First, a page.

1 Comment

  1. rtacconi

    September 28, 2017 at 5:06 pm

    Thanks. I would like to see more articles (MACD, RSI…) like this one.

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Trading 101

Trading 101: 7 Trading Mistakes to Stop Making Right Now



There are a lot of beginner mistakes when it comes to trading and investing. Almost everyone makes them, and for some it takes years to learn the lesson (those that are not serious about the game sometimes never learn it). If you are a beginning trader yourself, learning these lessons can potentially save you a lot of money and frustration on your journey to becoming a profitable trader.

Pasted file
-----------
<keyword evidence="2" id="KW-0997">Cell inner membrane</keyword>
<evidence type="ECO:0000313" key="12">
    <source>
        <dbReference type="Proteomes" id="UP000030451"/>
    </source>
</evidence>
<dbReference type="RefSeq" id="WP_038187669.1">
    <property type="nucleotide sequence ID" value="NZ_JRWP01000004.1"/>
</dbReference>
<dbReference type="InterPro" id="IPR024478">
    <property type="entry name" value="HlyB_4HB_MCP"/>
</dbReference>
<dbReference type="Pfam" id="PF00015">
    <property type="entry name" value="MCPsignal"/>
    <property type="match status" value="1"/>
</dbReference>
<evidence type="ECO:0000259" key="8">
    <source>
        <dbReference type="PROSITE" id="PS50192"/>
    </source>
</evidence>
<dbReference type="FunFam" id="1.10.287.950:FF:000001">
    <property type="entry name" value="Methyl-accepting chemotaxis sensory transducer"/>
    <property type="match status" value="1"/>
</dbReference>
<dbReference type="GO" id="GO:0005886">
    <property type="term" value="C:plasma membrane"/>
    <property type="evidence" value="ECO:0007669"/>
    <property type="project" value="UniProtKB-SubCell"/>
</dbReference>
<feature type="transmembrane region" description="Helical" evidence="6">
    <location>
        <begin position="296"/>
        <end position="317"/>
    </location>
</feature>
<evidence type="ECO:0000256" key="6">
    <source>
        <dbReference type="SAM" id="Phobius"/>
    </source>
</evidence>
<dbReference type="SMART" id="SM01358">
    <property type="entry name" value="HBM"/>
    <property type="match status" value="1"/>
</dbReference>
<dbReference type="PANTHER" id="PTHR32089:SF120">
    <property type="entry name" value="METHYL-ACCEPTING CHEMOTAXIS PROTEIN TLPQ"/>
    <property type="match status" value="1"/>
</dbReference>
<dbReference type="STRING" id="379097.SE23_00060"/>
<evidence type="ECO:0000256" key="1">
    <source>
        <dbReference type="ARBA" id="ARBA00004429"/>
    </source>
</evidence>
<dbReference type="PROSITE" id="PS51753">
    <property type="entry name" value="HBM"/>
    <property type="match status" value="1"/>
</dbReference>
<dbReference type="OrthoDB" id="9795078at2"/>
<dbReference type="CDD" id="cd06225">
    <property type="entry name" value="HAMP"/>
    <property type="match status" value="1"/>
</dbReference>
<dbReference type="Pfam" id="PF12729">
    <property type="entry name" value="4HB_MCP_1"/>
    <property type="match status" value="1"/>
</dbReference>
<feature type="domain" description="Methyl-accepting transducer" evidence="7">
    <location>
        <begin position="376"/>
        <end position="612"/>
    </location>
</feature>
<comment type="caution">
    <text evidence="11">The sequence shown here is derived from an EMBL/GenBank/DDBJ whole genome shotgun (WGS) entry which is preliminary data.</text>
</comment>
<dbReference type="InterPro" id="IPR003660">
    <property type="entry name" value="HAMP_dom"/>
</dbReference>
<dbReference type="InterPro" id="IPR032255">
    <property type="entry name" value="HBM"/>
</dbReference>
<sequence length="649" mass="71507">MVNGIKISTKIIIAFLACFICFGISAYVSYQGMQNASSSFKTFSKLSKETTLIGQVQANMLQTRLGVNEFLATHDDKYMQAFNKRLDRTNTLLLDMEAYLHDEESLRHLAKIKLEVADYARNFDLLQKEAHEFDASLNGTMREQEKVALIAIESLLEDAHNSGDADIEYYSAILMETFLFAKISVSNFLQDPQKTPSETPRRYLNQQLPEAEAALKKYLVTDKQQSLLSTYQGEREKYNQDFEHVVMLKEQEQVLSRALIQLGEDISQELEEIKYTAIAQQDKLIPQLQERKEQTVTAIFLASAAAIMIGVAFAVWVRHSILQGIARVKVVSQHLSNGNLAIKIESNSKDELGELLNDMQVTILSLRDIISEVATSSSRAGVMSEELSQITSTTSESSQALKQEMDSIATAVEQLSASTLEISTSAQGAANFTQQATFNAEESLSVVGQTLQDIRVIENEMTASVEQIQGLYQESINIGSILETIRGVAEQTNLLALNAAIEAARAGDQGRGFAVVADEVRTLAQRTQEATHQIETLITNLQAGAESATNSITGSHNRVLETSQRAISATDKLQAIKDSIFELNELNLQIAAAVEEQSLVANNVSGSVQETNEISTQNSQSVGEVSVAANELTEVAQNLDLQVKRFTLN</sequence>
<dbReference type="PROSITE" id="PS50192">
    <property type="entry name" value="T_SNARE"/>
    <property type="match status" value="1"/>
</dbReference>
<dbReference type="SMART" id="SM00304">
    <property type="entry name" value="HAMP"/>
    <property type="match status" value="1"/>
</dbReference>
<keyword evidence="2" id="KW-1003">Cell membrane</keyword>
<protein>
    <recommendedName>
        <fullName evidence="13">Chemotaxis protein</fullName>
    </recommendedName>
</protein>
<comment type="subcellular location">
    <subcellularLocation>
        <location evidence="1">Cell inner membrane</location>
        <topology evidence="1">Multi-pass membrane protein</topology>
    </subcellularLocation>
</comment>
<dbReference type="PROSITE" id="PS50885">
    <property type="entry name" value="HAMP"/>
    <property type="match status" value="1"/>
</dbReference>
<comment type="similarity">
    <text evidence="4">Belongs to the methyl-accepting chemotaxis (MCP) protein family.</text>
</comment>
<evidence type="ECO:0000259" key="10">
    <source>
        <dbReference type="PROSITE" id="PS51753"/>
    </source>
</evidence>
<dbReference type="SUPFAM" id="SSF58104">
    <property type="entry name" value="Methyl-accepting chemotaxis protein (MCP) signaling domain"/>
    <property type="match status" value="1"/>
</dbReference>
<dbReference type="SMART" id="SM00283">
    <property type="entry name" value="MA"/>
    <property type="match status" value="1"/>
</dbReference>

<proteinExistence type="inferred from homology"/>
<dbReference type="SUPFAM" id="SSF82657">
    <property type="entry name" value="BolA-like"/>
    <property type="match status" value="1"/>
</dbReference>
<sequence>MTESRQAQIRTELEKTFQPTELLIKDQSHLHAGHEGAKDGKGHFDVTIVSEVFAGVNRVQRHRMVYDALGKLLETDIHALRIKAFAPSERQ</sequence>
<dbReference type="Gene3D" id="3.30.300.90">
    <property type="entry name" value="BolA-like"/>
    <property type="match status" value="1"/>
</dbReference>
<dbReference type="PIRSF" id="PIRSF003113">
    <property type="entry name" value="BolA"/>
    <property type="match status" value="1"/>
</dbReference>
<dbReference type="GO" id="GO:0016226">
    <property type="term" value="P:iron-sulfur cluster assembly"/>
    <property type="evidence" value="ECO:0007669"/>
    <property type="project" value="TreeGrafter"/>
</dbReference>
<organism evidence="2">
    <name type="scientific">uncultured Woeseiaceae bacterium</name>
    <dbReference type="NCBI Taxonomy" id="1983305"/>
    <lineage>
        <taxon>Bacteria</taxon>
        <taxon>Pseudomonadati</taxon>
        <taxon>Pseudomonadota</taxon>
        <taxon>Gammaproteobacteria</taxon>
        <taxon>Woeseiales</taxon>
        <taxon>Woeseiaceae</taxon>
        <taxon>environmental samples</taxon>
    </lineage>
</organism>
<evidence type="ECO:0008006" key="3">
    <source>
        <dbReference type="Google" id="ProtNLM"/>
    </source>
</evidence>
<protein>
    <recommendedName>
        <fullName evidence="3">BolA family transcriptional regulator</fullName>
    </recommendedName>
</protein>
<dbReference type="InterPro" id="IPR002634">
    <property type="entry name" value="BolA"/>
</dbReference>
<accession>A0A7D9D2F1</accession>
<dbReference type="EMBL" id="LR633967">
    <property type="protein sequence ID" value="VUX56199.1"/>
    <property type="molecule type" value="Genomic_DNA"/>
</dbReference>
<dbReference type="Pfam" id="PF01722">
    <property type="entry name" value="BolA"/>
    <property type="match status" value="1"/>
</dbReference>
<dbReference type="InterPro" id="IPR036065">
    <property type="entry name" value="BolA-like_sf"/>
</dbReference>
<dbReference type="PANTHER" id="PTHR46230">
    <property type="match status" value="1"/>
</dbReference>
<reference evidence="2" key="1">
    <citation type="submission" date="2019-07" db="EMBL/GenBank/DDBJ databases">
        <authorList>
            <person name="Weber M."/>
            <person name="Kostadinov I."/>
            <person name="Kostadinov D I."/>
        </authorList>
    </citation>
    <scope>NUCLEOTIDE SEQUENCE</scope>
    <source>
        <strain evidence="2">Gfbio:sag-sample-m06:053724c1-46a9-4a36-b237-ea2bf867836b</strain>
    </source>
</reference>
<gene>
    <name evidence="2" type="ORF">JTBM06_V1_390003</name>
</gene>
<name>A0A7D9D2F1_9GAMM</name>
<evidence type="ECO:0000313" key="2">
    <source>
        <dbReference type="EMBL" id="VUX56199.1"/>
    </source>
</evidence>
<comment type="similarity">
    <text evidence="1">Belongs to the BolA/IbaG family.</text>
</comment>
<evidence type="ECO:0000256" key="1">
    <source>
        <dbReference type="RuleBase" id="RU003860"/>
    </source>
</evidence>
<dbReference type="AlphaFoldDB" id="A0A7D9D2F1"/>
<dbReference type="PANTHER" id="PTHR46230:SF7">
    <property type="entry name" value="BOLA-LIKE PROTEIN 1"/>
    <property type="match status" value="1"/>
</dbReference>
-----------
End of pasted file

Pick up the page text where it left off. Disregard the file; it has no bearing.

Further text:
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1. Trying to catch a falling knife 

Don’t buy something just because it has fallen a lot. You need to wait for confirmation from the market that the trend has changed. This confirmation should come in the form of price breaking through a moving average, an inverse head & shoulder pattern, or another move in the price that can easily and objectively be identified.

2. Holding on to positions that are annoying you

If have ever made a bad investment, you probably know how easy it is to hold on to your position despite it falling and falling. Your mind is telling you that it’s just about to turn around, and you promise yourself to sell as soon as you are break-even again… You are now on a sure path to getting eaten alive by better traders than you. The only way to deal with this problem is to ask yourself “would I have bought this position again now or would I rather spend the money on something else?” If the answer is “no, I would not buy it today,” get rid of your position immediately.

3. Buying on rumors or recommendations from friends